AIA Contract Documents are the industry standard for a reason. For over 100 years, we have strived to improve our product and remained the most widely-used legal agreements and forms for the design and construction industry.
Today, we continue to lead the way with our latest software release, now making it easier than ever to use our documents. During this challenging business climate, you can count on AIA Contract Documents software to save you time and money. New, easy-to-use features help create and manage documents more quickly and efficiently.
You can also get AIA documents on demand through the Documents On Demand Site: http://documentsondemand.aia.org/
To order documents, follow these steps:
- Fill out the AIA Mid TN Document Order Form
- Print your order and verify it is correct
- Fax your order to: 615-742-0954
The AIA Document Price Sheet (scroll down to “Paper provides the most up to date information on pricing.
Placing an Order
Once you’ve placed an order, you can have it mailed to you, or you may pick it up at our office:
Cummins Station, Downtown Nashville
209 10th Ave. South, Suite 415
Nashville, TN 37203
We accept credit cards, cash and check for payment, or can invoice your company.
Families of Documents
Please refer to “AIA Documents Organization” for detailed information regarding the AIA documents.
Although our Documents Price List is organized by document number prefix (A, B, C, D, F, G) to facilitate ordering, the AIA documents can also be grouped into “families” that may be applied to particular project delivery methods. Within each family, the documents provide a consistent structure and text base to support the major relationships on a design and construction project.
Understanding these family groupings will help you select the most appropriate standard forms to use on your project. Select from the links below to read descriptions of the documents within a particular family.
The A201 Family
When the owner’s project is divided into separate contracts for design (with the architect) and for construction (with one or more builders), it may be appropriate to use the A201 family. This is the most commonly used family of documents since it is suitable for the conventional delivery approach of linearly sequential design-award-build.
Small Project Family
When the owner’s project is:
Some AIA documents are not tied to any particular “family” and can be more or less applied to a variety of project delivery methods. For instance, many methods of project delivery have similarities when the owner needs to select a contractor or architect based on qualifications or other factors. Several forms from the A, B, and G series can help in this regard.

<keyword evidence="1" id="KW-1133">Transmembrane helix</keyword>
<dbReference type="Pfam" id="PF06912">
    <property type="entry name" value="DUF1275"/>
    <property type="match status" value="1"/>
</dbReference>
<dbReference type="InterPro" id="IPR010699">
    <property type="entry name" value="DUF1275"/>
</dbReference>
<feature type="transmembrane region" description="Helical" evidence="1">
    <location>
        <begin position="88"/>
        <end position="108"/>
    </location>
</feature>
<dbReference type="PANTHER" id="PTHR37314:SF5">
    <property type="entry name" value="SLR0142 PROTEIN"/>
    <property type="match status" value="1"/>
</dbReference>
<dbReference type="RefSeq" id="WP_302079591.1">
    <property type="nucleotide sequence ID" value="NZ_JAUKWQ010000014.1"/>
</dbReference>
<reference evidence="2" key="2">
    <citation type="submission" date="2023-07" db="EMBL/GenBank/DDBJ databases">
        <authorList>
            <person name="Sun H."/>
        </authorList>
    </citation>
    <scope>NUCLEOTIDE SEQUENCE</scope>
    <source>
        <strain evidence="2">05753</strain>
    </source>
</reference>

- mall, such as a residential renovation or addition;
- straightforward in design;
- conceived with established and good working relationships among members of the project team;
- of short duration (less than one year from start of design to completion of construction); and without delivery complications such as competitive bidding, it may be appropriate to use the Small Project Family.
This family of documents was introduced in 1993 to meet the growing need for standard agreements for small projects such as residential renovations, additions and other projects of relatively low cost and brief duration.
When the owner’s project is divided into separate contracts for design and for the purchase of commercial or institutional furniture, furnishings and equipment (FF&E), it may be appropriate to use the Interiors Family. Similar in concept to the A201 family, the Interiors documents procure FF&E under a contract separate from design services, thereby preserving the architect’s independence from any monetary interest in the sale of those goods. Unlike the A201 family, the Interiors documents are not suitable for construction work, such as major tenant improvements.
CM-Adviser (CMa) Family
When the owner’s project incorporates a fourth prime player on the construction team (the other players are the owner, architect and contractor) to act as an independent adviser on construction management matters through the course of both design and construction, it may be appropriate to use the CM-Adviser Family.
The Construction Manager-adviser, in theory, enhances the level of expertise applied to managing the project from start to finish. In its purest form the CM-adviser approach preserves the construction manager’s independent judgment, keeping that individual from being influenced by any monetary interest in the actual labor and materials incorporated into the construction work.
CM-Constructor (CMc) Family
When the owner’s project employs a construction manager who will go beyond purely giving advice and take on the financial risk of the construction, such as by giving a guaranteed maximum price or signing subcontracts, it may be appropriate to use the CM-Constructor Family.
Under the CM-constructor arrangement, the functions of contractor and construction manager are merged and assigned to one entity who may or may not give a guaranteed maximum price, but who typically assumes control over the construction work by direct contracts with the subcontractors.
When the owner’s project consolidates the design and construction of a project.